Researchers identify brain command centre for tool use

Published by  News archive

On 8th Jun 2022

A doctor performs a brain scan.
Getty images

New research shows for the first time the brain regions that determine how to correctly handle tools – a crucial development for managing some types of brain damage and dementia.

The findings from the University of East Anglia (UEA) could help better understand the problems with object use found in several neurological conditions associated with temporal lobe damage, such as some forms of dementia (e.g., semantic dementia).

In addition, it could help develop better devices or rehabilitation for people who have lost function in their limbs due to brain injury. It could even contribute to the creation of next generation neuroprosthetics, allowing people without limbs to control prosthetics with their minds.

The discovery could also provide insight into how the brain evolved to support the use of tools, a defining feature of the human species.

Lead researcher, Dr Stéphanie Rossit of UEA’s School of Psychology, said: “The research shows for the first time that brain regions in the anterior part of the temporal lobe (underneath the ears) represent how to correctly handle tools. While many neuroscientific theories had proposed this before, we are the first team to provide actual research data to support this.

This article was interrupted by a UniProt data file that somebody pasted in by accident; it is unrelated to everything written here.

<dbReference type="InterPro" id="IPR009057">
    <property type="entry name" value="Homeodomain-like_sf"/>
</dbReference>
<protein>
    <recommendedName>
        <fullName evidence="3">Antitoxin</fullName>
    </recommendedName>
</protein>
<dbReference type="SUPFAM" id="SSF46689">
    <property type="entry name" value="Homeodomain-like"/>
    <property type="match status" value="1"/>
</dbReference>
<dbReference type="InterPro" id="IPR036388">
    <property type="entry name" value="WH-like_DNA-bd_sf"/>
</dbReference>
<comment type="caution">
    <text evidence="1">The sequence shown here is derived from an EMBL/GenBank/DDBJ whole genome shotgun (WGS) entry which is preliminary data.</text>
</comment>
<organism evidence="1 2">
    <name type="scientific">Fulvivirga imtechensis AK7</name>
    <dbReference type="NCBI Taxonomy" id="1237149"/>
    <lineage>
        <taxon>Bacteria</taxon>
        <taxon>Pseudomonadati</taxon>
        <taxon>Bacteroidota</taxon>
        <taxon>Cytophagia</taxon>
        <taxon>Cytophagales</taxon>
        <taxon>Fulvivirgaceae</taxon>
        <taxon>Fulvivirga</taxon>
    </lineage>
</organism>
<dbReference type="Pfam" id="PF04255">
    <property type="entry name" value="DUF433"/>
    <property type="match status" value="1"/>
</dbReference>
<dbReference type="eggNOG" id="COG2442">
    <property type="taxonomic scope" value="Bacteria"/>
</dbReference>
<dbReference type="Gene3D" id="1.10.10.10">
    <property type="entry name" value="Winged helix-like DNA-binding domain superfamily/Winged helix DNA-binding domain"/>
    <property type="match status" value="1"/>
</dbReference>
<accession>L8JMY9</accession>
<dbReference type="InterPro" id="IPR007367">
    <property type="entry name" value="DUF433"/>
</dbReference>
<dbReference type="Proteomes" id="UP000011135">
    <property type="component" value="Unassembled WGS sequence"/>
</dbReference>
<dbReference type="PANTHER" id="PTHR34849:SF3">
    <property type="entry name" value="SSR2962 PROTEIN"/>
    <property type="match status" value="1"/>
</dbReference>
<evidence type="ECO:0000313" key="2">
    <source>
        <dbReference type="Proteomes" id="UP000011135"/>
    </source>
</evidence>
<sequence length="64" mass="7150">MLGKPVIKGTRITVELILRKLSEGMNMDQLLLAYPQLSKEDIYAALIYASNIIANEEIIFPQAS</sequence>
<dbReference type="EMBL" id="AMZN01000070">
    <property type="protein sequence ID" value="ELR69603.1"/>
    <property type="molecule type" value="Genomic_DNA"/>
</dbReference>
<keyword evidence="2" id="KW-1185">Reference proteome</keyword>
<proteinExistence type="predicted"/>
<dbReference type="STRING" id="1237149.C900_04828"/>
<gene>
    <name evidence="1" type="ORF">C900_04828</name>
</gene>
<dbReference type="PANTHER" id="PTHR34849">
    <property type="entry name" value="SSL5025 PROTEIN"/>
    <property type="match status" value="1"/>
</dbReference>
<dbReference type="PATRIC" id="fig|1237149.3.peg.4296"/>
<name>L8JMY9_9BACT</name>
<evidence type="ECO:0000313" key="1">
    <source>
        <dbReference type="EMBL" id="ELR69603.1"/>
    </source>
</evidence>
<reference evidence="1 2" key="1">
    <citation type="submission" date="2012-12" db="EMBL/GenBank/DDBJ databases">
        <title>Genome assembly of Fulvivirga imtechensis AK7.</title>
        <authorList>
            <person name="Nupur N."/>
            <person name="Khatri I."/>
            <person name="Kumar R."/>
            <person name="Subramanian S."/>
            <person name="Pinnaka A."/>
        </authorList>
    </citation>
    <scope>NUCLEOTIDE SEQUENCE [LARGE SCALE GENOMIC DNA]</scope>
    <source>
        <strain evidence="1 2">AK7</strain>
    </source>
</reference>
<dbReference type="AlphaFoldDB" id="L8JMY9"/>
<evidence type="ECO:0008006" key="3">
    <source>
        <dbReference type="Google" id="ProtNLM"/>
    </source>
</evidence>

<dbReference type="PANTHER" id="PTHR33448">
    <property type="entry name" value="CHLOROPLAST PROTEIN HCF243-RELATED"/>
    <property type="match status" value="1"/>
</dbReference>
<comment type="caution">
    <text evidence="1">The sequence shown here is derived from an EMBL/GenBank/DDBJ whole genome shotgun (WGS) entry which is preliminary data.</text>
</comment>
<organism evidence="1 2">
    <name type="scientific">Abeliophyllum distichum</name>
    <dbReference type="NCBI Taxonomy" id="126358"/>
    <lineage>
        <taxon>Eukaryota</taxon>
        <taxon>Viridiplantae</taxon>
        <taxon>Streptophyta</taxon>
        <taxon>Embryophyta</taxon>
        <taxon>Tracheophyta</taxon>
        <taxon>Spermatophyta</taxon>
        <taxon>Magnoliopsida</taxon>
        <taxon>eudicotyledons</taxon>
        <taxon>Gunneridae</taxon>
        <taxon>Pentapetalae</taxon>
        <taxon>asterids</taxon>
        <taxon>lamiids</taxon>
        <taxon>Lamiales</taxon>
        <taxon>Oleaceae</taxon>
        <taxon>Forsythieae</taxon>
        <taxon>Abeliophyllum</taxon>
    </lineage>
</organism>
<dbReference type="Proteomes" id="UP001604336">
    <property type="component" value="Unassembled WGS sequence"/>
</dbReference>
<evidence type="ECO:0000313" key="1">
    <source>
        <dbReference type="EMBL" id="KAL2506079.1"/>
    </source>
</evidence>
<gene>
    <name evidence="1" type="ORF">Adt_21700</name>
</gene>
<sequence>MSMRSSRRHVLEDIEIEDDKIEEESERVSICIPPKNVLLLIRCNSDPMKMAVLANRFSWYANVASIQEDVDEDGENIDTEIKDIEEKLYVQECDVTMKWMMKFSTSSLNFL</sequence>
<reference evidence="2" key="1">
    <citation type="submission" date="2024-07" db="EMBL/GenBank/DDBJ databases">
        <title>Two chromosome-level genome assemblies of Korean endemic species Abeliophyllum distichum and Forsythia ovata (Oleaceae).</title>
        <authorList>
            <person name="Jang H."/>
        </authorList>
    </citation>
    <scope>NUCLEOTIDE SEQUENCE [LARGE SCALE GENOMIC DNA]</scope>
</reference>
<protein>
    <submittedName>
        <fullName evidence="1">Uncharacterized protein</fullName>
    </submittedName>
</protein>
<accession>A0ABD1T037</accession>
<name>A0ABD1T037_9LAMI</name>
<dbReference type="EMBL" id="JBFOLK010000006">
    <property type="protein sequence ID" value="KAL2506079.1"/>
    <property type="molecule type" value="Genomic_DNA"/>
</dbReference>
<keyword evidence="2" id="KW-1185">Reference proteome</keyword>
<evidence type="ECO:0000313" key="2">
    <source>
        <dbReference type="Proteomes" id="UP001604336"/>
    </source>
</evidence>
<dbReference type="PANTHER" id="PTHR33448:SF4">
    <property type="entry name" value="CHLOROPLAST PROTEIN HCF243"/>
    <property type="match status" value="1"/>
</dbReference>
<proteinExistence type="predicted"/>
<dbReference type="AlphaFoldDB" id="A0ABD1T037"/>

“This brain region has been studied for more than a century as it is thought to store general knowledge and meaning about the world that surrounds us. Here we show that it stores important information for correctly interacting with real-world objects.” 

The team used an MRI scanner to collect brain imaging data while 20 participants interacted with 3D objects. Using a special imaging technique called functional MRI (fMRI), they measured activity throughout the brain. 

The participants manipulated a spoon, a knife and a pizza cutter, and were also given elongated shapes that did not represent tools and asked to grasp the objects by their handles. 

Dr Rossit said: “Throughout all aspects of experimentation, the stimuli were purposefully referred to as ‘objects’ rather than tools. Since participants were not required to form intentions of using these tools, or even process their identities, our results demonstrate that tool representations are automatically triggered. 

“Knowing not to grasp an object – like a knife, by its blade – is critical. By examining neuroimaging evidence, we can see the anterior temporal cortex represents conceptual information about tools, like the usual locations we should grasp them for use.” 

The data, code and materials used in the project have been made openly available by the research team so that it is more transparent and can be re-used by other research teams around the world to advance the field. 

The study was carried out by Dr Ethan Knights, who scanned the brain of volunteers at the Norfolk and Norwich University Hospital, and in collaboration with Dr Fraser W. Smith, also at UEA.